Roxanne wandered over the rugged asphalt, careful by the potholes that had tripped her up in the past. The asphalt seemed to collect in small balls of tar clustered about the edges of the lot which during the week identified itself as a parking lot, and on weekends, as this was, home to a flea market, ragtag at best. Roxanne weaved her way among flimsy aluminum tables piled high with bolts, screwdrivers, hammers with head held to wooden shaft by duct tape, old Pyrex cooking dishes with tops missing and Corningware with the pale blue design gone vague.
Roxanne thought of this weekend outing as a time of remembrance – a time to conjure up her childhood of the 1950s, so lost to her now. She felt at times an urgency to remember – as a way to knit her life back together, a story now fuzzy and remote and insubstantial. She needed to remember to be sure she in fact had existed – existed still in something other than a dream, something clearer than the hazy awareness allotted by her mandated medication against which, she had learned, it was useless to fight.
She began with the kitchenware – as one would start one’s day with the bowls and spoons attendant to breakfast, to the unfolding of the day. She fingered a thick, chunky china bowl around which a blue line circled until it met a crack and disappeared. She could re-imagine her breakfast there. When she touched the bowl, in her mind it became home to Sugar Crisps eaten before a flickering black and white screen with Captain Kangaroo on. Having now had breakfast, she followed the length of the table, piled with CDs and VHS tapes on which masking tape revealed their contents. Some stacks of sheet music gave off a musky scent – like that of her grandmother’s basement, the gray concrete walls now rising up before her, the scattered pages of the Herald Tribune stained by her old cocker spaniel’s incontinence. She flipped lazily through the music sheets – show tunes and love songs, gospel hymns and operatic arias – for something to spark sound for her, some tune she could reach for, remember. But she remembered instead that her house had been mostly silent. Only now and then the sound of water running, then stopping, then running again. The sound of the heavy door slamming as her father left the railroad flat with the stale and heavy fog of the Lucky Strikes he smoked back to back to back.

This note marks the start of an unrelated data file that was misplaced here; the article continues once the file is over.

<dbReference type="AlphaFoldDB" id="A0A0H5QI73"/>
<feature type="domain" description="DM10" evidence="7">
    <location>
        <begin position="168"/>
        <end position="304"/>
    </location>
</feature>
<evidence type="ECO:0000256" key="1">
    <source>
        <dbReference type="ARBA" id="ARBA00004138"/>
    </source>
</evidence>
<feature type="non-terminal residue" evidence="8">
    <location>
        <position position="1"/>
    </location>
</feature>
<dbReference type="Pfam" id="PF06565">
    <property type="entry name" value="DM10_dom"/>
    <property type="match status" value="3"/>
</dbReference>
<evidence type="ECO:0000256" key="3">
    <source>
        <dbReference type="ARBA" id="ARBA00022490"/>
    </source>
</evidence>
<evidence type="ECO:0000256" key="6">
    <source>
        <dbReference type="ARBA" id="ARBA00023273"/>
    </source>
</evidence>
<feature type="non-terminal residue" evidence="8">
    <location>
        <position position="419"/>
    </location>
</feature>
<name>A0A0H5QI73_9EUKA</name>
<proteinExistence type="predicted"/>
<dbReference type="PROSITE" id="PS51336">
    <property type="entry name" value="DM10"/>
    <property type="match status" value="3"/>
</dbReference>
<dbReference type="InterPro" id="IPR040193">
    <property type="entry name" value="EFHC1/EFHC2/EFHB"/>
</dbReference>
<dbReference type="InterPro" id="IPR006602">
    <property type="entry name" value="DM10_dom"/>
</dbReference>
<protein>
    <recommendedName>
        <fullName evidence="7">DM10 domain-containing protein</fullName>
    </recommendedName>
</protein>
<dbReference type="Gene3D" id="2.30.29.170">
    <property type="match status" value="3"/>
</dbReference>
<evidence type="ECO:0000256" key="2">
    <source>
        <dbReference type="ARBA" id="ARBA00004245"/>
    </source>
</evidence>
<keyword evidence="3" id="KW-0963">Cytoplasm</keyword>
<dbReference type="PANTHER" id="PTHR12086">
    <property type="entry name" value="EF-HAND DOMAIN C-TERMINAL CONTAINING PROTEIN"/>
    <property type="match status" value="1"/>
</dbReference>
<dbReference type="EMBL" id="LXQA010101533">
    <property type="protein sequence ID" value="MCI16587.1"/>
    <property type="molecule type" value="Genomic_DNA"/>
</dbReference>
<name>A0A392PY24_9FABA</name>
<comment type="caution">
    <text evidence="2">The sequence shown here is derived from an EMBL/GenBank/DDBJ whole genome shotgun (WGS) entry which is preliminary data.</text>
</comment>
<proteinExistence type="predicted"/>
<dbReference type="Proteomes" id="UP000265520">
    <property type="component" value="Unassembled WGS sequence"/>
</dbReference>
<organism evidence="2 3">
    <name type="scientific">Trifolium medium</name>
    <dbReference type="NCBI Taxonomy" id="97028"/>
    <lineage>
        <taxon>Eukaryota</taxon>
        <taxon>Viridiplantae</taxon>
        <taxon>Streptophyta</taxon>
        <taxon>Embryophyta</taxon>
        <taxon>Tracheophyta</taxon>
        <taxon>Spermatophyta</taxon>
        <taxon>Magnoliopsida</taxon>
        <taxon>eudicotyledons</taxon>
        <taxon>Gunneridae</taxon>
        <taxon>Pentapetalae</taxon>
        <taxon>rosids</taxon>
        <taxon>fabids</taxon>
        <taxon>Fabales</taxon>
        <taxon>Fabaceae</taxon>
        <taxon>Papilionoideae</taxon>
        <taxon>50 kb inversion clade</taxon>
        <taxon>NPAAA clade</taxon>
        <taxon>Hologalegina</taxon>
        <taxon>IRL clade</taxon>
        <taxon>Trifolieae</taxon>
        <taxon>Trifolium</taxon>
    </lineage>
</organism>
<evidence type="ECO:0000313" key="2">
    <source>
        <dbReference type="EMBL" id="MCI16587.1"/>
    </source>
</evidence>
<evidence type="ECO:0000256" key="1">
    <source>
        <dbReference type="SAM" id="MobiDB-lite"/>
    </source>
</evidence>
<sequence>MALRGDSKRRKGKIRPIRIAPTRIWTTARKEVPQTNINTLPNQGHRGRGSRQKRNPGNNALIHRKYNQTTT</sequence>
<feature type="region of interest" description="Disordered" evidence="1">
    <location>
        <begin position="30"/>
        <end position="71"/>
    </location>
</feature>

There was an ashtray on the flea market table, stained in some indelible way by the unrestrained chain-smoking of someone probably long since dead. She rarely bought anything at the market, but she lifted the ugly ashtray and bargained with the old man sitting in a canvas chair hacking up the cough imposed by his cigar-smoking, his hands plump, fingers stubby, with chipped and dirty nails. He sold it to her for $1.25.
She remembered her father in the stain of the glass tray, in the small indentations meant to hold the cigarette in place. She went to the curb right there on 25th Street. She strained her face, contorted into rage, remembering, and desperation, and then, with deep satisfaction, heaved the glass ashtray onto the street, shattering it into so many broken pieces lost in the debris that cluttered around the curb.